But come Sunday, I’ll be thankful that my morning will be blissfully hangover-free. I won’t be surprised if my stomach muscles hurt from laughing, though. Getting together with my BFFs means we’ll take many a trip down Memory Lane, recounting plenty of embarrassing stories and adventures from those days gone by when we were young and foolish.

I’ll also be counting my blessings, that I survived long enough to become old and foolish.

8 Responses to “Back to my old stomping — and drinking — grounds.”

  1. 1 Chaz

    Ahhhh! Psych C!!!!

    I have a 25 year reunion this year too!

    A group of us are wondering if we want to go. Instead, we may just do a smaller get together fewer of us who knew each other better.

    At the time of my 20, I was going through agonizing divorce and wanting to kill myself. Also ramping up for my full-throttle alcoholism. Not the best time to go reconnect with your high school hommies.

    My closest friend knows I no longer drink and why. He is not an alchy but understands completely.

    I am ok with reconnecting with old friends but I am more about today. So not sure what I am going to do.

    Have fun with your old friends! Be wise. Think ahead.



  2. 2 C


    As always, thanks for your comments.

    I had a weird/amazing AA-related experience at the DFW airport en route yesterday, which I’ll share in a post.

    As expected, thus far my stomach muscles hurt from laughing last night, but I suffered no temptation to break into the wine, even though there was plenty flowing last night. Tonight is the big party – I anticipate no problems, but will have resources standing by, just in case.

    As for your situation – I’ll have to write you back after tonight – and share my experience connecting with old friends who weren’t that close. I expect it’ll be interesting and fun and something I’ll be glad I didn’t miss. But we shall see…

    Take care,


  3. 3 BeachBum

    At my tenth high school reunion I was about 15 months sober. I was voted “most changed” (doubtless due more to the suit and tie, and the haircut, than the seltzer water in my hand). I got to talk to the people who I considered boring back in the day. It was a very nice time. Hope you had a wonderful time too!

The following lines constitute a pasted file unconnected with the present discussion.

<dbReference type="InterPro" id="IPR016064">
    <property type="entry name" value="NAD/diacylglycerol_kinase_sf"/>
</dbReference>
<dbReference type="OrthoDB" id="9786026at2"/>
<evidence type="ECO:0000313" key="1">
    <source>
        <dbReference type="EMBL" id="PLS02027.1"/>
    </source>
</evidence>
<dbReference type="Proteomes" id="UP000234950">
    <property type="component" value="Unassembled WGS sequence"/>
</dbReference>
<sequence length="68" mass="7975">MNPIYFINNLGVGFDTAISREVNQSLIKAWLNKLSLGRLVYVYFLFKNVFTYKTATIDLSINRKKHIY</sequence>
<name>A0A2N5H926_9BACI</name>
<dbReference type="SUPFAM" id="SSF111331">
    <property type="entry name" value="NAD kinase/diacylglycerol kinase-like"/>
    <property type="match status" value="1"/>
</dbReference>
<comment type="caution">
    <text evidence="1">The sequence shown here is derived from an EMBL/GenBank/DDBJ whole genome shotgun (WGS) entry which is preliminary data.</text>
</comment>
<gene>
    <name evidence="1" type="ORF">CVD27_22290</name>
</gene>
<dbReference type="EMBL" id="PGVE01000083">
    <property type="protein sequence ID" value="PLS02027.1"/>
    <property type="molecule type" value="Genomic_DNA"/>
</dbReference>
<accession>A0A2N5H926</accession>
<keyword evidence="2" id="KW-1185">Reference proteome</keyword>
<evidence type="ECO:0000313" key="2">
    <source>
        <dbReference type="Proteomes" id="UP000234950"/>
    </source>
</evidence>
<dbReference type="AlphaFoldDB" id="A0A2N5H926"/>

4. 4 Chaz

    Now that I think of it, it was my -year reunion year that I started using coke and that my family finally did an intervention and packed my ass off to a treatment centre.

    That is quite a way to mark a 20-year milestone eh!?

    Life is a lot better today. Amazingly. In all areas.



  5. 5 Lauren

    Why would you want to get drunk and be that way in front of people?? I dont get why people do it…I have tried alcohol but i have never gotten drunk or even close to it. Can you explain why people think it’s “cool”..

  6. 6 C


    I can’t explain anyone’s actions but my own. I suffer from alcoholism, and in my case I can never just have one or two drinks. Moderation is not possible for me, so I have chosen to abstain completely.

    Early on, I found that mainstream society’s attitude toward drinking encouraged my indulgence – and often overindulgence — in alcohol, even when underage.

    I don’t begrudge those who can drink “normally” their enjoyment of alcohol. But I no longer think that drinking to excess is something to strive for or to be admired….

  7. 7 Chaz

    Lauren…. the asking of the questoin of why someone would do such a thing is a strong indicator that you are not an alcoholic.

    We alcoholics, while in active alcoholism, do not stop to think of such things as why we would or what others would think if we were drunk in front of them.

    We just get hammered with little thought to what is going on around us. Some of us only felt good around others whilst pissed.

    There is no need to drink to excess. Ifyou havent, you arent missing anthing that needs to be experienced.

    There are lots of other things to explore in lfie that are cheaper and safer than alcohol.



  8. 8 Sharon

    I believe that the neurochemicals in my brain are different from people like Lauren. My husband is like Lauren. For me, there is a sensation of pleasure that is so desirable… it starts when the buzz from a glass of wine starts… it keeps me chasing it. When I described it at an AA meeting, everyone nodded in understanding.